Last night I had the great opportunity to visit an Orthodox church in the suburbs, Saints Peter and Paul Greek Orthodox Church in Glenview. I was there to hear one of my favorite living theologians speak, the awesome Met. Kallistos Ware. If you’ve never had the chance to hear him speak, do it. I confess that when I saw him I just wanted to run up to him and hug him. Don’t worry, I didn’t do it. Probably it’s because I came with a pal who is more sensible than myself. Thanks, Anna.
After Vespers and the talk by Met. Kallistos we all shuffled downstairs for what was a pretty fabulous spread. It was generous and delicious, especially in light of the current Apostle’s fast we are rockin these days.
Obviously, I was focused on the food. I love food. I love it a whole lot.
In a quiet moment as I sat with my plate of lovely goodies, my friend Anna mentioned that it felt like weekly coffee hour on a bigger scale to which I said, “I love Coffee Hour.” And I do, because for one thing, as we’ve already established, I love food. I love it a whole lot.
But that isn’t the only reason I love Coffee Hour. For me, a convert who knew nobody at all in a new parish at the start of my Orthodox path, toting along smallish crazy kids, it was an opportunity. It was a terrifying opportunity, but an opportunity nonetheless.
It’s not possible to really meet and get to know people just at Liturgy. There is always something happening and most of us converts are just trying to keep up. Some of us are also trying to parent kids who have zero interest in keeping up with Liturgy. They just want to go home or go outside or eat cookies. Coffee Hour affords us a chance to connect and also eat cookies.
So here’s the thing. Cookies are great but connecting is hard and weird and scary. Coming into Orthodoxy is difficult enough without having to figure in the whole “meet new people” part but meeting people and having conversations and participating in the life of the body of Christ is vital.
I mean that. It is vital.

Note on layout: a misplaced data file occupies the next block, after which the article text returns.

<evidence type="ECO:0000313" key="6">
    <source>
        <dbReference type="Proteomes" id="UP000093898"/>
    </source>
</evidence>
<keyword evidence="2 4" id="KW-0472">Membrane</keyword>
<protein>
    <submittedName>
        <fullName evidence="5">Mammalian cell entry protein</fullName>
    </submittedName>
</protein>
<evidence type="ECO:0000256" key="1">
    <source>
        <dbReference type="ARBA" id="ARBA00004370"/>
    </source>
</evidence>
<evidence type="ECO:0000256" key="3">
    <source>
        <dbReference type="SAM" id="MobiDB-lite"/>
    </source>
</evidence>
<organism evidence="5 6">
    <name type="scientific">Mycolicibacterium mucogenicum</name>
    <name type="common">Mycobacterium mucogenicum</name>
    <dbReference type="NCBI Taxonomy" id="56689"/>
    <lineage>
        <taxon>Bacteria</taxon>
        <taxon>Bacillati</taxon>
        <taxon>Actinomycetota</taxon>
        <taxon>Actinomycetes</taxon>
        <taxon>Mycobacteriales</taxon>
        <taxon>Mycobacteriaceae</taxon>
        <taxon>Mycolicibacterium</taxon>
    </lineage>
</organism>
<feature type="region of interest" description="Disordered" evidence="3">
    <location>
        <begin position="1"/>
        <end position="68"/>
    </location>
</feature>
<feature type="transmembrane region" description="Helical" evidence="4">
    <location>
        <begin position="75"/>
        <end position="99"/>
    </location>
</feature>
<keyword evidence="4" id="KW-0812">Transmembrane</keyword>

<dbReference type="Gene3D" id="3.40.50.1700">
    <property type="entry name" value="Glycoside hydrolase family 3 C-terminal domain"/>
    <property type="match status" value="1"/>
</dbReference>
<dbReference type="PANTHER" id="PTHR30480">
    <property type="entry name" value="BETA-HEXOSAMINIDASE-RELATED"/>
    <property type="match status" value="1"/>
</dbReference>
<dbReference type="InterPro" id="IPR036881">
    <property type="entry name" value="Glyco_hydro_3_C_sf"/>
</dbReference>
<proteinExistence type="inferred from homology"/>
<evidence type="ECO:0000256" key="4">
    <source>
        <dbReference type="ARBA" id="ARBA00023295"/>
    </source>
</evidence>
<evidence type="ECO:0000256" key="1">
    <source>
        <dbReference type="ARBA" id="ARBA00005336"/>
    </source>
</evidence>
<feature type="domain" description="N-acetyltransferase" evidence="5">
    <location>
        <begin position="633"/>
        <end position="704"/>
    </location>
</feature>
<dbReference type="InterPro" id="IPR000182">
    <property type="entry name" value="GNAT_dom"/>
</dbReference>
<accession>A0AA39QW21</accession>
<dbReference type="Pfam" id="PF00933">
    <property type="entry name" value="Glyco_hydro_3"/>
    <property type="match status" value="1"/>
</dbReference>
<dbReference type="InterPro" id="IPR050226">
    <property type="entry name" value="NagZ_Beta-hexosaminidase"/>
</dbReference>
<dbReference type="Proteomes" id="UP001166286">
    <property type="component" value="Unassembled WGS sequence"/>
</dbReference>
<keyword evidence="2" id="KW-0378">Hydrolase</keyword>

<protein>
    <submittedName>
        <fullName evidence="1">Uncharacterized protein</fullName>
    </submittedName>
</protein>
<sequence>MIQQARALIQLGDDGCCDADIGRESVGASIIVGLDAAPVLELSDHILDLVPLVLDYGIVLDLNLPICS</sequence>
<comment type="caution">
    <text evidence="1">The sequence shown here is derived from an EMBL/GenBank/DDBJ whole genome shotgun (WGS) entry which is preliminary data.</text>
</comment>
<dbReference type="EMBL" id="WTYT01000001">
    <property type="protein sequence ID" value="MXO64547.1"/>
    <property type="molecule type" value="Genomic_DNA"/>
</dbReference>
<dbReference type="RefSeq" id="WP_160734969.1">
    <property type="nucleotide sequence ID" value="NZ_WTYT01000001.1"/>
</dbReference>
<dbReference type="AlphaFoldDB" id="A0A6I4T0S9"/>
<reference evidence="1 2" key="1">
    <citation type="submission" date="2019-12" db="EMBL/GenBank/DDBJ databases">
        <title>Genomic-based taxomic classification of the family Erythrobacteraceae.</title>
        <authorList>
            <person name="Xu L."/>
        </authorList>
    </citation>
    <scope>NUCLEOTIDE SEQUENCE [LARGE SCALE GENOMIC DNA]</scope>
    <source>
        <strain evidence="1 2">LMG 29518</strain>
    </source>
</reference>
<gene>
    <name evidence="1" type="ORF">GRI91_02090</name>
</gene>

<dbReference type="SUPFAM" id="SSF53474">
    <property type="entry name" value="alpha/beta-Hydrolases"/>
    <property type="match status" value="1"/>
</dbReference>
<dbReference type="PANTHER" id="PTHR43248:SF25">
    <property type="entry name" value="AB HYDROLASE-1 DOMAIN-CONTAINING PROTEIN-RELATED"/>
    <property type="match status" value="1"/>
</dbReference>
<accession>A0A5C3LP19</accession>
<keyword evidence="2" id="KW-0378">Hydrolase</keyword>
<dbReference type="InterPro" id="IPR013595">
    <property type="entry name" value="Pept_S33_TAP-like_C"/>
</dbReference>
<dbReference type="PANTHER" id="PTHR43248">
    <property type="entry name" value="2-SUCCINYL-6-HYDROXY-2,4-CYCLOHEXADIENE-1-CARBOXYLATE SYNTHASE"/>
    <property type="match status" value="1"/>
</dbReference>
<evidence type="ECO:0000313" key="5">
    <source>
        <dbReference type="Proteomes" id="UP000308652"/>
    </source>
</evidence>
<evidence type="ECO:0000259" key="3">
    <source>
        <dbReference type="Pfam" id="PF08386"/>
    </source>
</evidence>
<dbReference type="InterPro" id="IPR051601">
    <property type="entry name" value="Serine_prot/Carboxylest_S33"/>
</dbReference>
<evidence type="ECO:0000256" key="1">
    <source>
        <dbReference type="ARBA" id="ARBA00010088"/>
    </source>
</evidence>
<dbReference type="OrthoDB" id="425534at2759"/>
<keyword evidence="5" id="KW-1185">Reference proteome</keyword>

Without that bit, we’re all just going through the motions. We have to do the hard work of relationships or we simply will not last against the pull of all the other stuff we could be doing when Liturgy is happening.
I suffer from some social anxiety. You can believe me when I say that meeting people felt like torture as I visited churches while on the road to becoming Orthodox. I was sure that if only I could have a sponsor assigned to me I could get further faster. I wished I could convert online or by mail. But, that’s not how it happens. I had to meet people. I had to reach my hand out in hello.
Coffee hour is how I got there.
It began with one visit where finally, against my nature, I sat at a table in the middle of the room that already had a couple of occupants who all seemed to know one another. If you’ve read, “Nearly Orthodox” you might recall that I still am doing self-therapy getting over a certain High School lunch table rejection fiasco. Needless to say, it took some courage to ask to sit down there.
What was necessary for me at that moment was to have people willing to say “yes” when I asked for a seat. Thankfully, they did say yes and they did engage me beyond that. There were other moments of “yes” that were important too and this is where I tell you, oh my people, what I want you to do, because it’s important.
If you exploring Orthodoxy and are visiting a parish:
Go to coffee hour. Make time. Find a table and sit there even if it’s awkward because it is awkward. Even the most confirmed extrovert will see how awkward it can be.
Do it anyway.
If you are a parishioner:
Invite someone to connect after Liturgy. Offer the invitation to a newcomer even if the priest does the inviting from the front as ours does at Christ the Savior. Offer it even if you think someone else offered already.
And if they come, say hello and offer a seat or a yes to their inquiring. Remember that it’s often intimidating to ask for a seat at a table. Open up the circle of conversation, the one you’re most inclined to close off to strangers because you haven’t seen your friends this week yet.
Remember, we were all strangers once. And as William Butler Yeats wrote, “There are no strangers here; Only friends you haven’t yet met.”
Make it so.